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Dealing with air pollution in different countries

Key terms

Negative externality of production - negative effect of production on third parties, who are not a part of the transaction, leading to a situation where MSC>MPC

Air pollution - release of the pollutants into the air

Air pollution is a soaring global problem which is present all over the world. It affects population well-being, environment and animals. The sudden rise in pollutants including carbon dioxide, methade, sulfur dioxide and nitrogen dioxide gasses and others led to a significant threat to the well-being of our world. Right now, all of the countries are tackled by the urgent warning which is becoming closer and closer to all of us. The article presented discusses the reasons, challenges faced while dealing with the problem and possible innovative solutions imposed by different countries to help and cope with the problem. 

Graph 1: Production of goods, using fossil fuels

On the diagram, there is an optimum market equilibrium, where the MSB curve intersects and is equal to MSC, which shows the socially desired price (Popt) and quantity (Qopt). However, the market can not reach it because of externalities, inefficient allocation of resources, and market failure. There is a market equilibrium on which the market currently consumes, an intersection of the MPB and MPC, with market price (Pm) and quantity (Qm). 

MSC is higher than MPC, since producers impose external costs (EC-vertical difference between MPC and MSC) on society, as production of goods using fossil fuels pollutes the air resulting in health problems of the society and other negative externalities. There is a welfare loss resulting from negative production externalities, shown by blue area, that represents the reduction in benefits for society due to the overallocation of resources.

Dealing with air pollution resulting from overproduction of goods using fossil fuels

  • Carbon tax - tax on ton of carbon emissions: 

  • How does it work?

  • When tax was introduced, the cost of production increased, making supply less profitable and causing the supply curve to shift from MPC to MPC+tax, causing price to increase from Pm to Popt and Q to fall from Qm to Qopt. Tax is equal to the value of the external cost, thus the externality is internalized, meaning that producers pay for the external cost they create for society,  and welfare loss is eliminated.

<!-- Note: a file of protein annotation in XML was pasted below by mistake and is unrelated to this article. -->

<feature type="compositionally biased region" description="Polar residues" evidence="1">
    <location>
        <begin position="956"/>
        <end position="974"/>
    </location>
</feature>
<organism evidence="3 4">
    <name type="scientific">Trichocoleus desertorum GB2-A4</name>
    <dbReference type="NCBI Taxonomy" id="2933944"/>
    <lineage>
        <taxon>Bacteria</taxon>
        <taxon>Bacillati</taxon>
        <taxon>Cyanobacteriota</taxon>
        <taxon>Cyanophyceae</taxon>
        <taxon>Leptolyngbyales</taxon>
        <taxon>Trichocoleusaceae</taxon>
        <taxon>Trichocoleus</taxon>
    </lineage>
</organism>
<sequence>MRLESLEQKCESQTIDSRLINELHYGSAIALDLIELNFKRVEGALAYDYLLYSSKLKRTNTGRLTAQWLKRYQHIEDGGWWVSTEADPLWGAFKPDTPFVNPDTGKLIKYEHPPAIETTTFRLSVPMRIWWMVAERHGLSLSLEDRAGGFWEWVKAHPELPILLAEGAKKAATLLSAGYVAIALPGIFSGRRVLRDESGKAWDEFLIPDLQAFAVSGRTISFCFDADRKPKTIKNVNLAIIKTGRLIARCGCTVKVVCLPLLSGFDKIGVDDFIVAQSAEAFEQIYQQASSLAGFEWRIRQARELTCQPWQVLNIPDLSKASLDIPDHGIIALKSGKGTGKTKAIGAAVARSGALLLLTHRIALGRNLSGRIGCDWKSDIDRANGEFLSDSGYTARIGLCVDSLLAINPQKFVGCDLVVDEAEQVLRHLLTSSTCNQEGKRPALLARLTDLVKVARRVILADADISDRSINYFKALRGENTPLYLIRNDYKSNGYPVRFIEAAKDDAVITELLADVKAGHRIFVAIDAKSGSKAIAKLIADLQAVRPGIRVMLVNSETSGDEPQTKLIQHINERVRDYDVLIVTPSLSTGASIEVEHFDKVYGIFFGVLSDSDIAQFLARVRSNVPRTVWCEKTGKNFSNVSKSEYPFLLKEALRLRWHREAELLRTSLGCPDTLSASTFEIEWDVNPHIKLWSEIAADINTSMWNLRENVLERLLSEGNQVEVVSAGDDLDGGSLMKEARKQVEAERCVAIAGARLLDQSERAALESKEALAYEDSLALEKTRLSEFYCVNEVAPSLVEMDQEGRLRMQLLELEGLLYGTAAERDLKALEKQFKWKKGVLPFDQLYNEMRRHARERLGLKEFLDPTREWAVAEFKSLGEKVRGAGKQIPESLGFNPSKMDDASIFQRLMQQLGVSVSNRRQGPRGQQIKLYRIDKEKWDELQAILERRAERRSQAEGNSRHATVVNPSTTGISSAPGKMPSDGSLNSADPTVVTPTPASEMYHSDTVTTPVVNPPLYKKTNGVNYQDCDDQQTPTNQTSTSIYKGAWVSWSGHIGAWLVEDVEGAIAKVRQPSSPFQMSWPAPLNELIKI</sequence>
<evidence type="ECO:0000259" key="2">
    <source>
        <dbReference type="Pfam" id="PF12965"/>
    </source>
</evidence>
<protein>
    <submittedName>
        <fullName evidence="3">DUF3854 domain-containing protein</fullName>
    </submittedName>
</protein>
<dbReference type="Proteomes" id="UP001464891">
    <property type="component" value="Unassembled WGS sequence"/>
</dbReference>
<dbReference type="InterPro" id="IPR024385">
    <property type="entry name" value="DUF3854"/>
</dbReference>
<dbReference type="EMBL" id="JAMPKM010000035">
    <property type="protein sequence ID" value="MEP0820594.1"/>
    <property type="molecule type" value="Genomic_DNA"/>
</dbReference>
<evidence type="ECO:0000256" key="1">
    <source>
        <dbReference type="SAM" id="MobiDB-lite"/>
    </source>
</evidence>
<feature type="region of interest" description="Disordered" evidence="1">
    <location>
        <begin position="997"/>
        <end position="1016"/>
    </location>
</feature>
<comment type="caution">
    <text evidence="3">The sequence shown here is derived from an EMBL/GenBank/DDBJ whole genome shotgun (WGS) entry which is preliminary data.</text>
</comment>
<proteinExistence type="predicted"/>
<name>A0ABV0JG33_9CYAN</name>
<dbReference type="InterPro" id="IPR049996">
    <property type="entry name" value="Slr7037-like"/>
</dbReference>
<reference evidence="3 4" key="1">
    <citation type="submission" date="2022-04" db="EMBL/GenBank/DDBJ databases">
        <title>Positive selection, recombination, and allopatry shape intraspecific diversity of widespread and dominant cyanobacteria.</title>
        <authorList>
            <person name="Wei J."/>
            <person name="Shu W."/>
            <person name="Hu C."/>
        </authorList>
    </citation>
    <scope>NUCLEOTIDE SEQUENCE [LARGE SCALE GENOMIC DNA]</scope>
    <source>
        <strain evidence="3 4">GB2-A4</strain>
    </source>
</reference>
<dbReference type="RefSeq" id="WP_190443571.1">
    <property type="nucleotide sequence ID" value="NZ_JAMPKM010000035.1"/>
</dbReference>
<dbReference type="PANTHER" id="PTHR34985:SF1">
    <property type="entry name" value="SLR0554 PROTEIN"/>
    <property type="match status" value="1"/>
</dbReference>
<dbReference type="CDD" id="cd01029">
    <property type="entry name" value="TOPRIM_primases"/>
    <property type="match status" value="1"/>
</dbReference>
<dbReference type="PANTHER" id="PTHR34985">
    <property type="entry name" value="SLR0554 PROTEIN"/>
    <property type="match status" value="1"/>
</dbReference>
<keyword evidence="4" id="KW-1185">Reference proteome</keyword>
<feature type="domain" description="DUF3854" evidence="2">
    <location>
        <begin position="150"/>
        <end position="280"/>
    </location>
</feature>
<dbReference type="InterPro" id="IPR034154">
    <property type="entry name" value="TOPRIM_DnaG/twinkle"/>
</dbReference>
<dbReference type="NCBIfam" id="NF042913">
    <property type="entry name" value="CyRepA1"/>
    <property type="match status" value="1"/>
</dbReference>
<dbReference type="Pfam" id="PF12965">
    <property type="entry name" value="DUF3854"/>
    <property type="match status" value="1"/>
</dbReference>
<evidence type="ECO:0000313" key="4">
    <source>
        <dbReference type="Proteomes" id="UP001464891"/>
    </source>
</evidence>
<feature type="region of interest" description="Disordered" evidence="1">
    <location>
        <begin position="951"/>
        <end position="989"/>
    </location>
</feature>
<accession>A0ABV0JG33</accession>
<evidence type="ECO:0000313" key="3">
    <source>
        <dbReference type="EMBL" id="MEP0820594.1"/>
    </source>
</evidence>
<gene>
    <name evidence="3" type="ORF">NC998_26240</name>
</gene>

• Is policy effective? 

  • Yes = market-based policy: works using price mechanism and creates incentives for producers to switch to clean energy sources + low cost of implementation + internalizes the externalities

  • No = hard to implement (calculating value of tax, which is equal to external cost, identifying which pollutants to tax, ensuring enforcement), harm to businesses, since carbon taxes are regressive

  • Examples:

  • Finland implemented a tax of 1.12 Euros per ton of CO2 in 1990 and by 1998 CO2 emissions were reduced by 4 million metric tons.

  • The $2.5 million dollar Biodivercities project is funded by a national carbon tax that came into force in 2017 in Colombia.

  • Tradable permits - permits to emit pollutants in determined quantity

  • How do they work?

  • Tradable permits to emit pollutants are distributed to firms by the government, which can be bought and sold in a free market, where price is determined by market equilibrium. Supply is perfectly inelastic as there is a limited amount of permits, but demand might fluctuate depending on the country's economy and ability of firms to reduce emissions, thus price for tradable permits fluctuates as well. Tradable permits make producers use new technologies and ways to emit less pollutants (provide an incentive) and have an opportunity to sell a tradable permit for other firms.